Case updates

Aside from the new AO to facilitate arbitration in Hong Kong, recent Hong Kong cases show that Hong Kong courts adopt a pro-arbitration approach.

1. Pacific China Holdings Ltd v Grand Pacific Holdings Ltd (FAMV No. 18 of 2012)

The judgment given by the Court of Final Appeal (“CFA”) in Pacific China illustrates the general pro-arbitration approach adopted by courts in Hong Kong, and remains the leading authority on the issue. In this case, an appeal was made to the Court of Appeal (the “CA”) when the Court of First Instance (the “CFI”) set aside an arbitral award on grounds of procedural irregularity.

The CA reversed the CFI’s decision, stating that such a breach must be of “serious” nature. The CA also stated that Hong Kong courts have discretion to refuse setting aside arbitral awards even where a violation of procedural regularity was established, if it is satisfied that the result could not have been different. The CFA, upon the appeal application, dismissed the application and endorsed the CA’s decision.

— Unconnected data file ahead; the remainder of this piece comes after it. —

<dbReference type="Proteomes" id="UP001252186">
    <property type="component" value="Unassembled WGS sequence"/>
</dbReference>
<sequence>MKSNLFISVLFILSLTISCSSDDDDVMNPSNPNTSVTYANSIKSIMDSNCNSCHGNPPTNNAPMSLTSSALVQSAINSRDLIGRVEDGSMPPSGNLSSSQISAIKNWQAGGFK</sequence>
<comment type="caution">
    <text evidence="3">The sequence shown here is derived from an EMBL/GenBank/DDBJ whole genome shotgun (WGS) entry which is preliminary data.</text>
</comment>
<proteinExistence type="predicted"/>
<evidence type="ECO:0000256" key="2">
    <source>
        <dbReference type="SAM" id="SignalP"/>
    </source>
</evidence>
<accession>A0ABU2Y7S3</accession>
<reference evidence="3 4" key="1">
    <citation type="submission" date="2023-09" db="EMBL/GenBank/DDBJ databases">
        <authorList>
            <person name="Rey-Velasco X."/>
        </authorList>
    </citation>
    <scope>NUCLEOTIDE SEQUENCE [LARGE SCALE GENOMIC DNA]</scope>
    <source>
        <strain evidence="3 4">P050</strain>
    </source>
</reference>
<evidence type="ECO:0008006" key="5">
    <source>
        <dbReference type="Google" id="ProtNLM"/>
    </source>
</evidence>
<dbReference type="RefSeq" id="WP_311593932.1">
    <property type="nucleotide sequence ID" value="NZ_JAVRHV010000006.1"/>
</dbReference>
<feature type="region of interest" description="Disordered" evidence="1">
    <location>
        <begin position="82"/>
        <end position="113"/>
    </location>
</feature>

This case, with the CFA’s endorsement, demonstrates that Hong Kong courts are slow to interfere with arbitral procedures and awards.

2. Recent lower court decisions

Recent lower court decisions have followed the CFA’s pro-arbitration approach. In Hong Kong Golden Source Ltd v New Elegant Investment Ltd [2014] HKEC 1658 and X Chartering v Y (HCCT 20/2013, 3 March 2014), the respondent in both cases sought to set aside the arbitral award on the ground of enforcing the award would be contrary to public policy. The CFI dismissed the applications in both cases, and highlighted that unless the complaint is sufficiently serious, the court is inclined to enforce arbitral awards.

With Hong Kong courts’ reluctance to interfere with arbitration proceedings, parties can be assured that their arbitration agreements will be upheld, and arbitral awards will be enforced except in limited circumstances.

Conclusion

To conclude, with its well-developed arbitral law, the courts’ pro-arbitration approach, and close ties with China, Hong Kong has distinguished itself from other Asian arbitration centres successfully.

The increasing number of commercial parties choosing to arbitrate in Hong Kong is strong evidential support, and we expect to see Hong Kong to remain as one of the top arbitration destinations.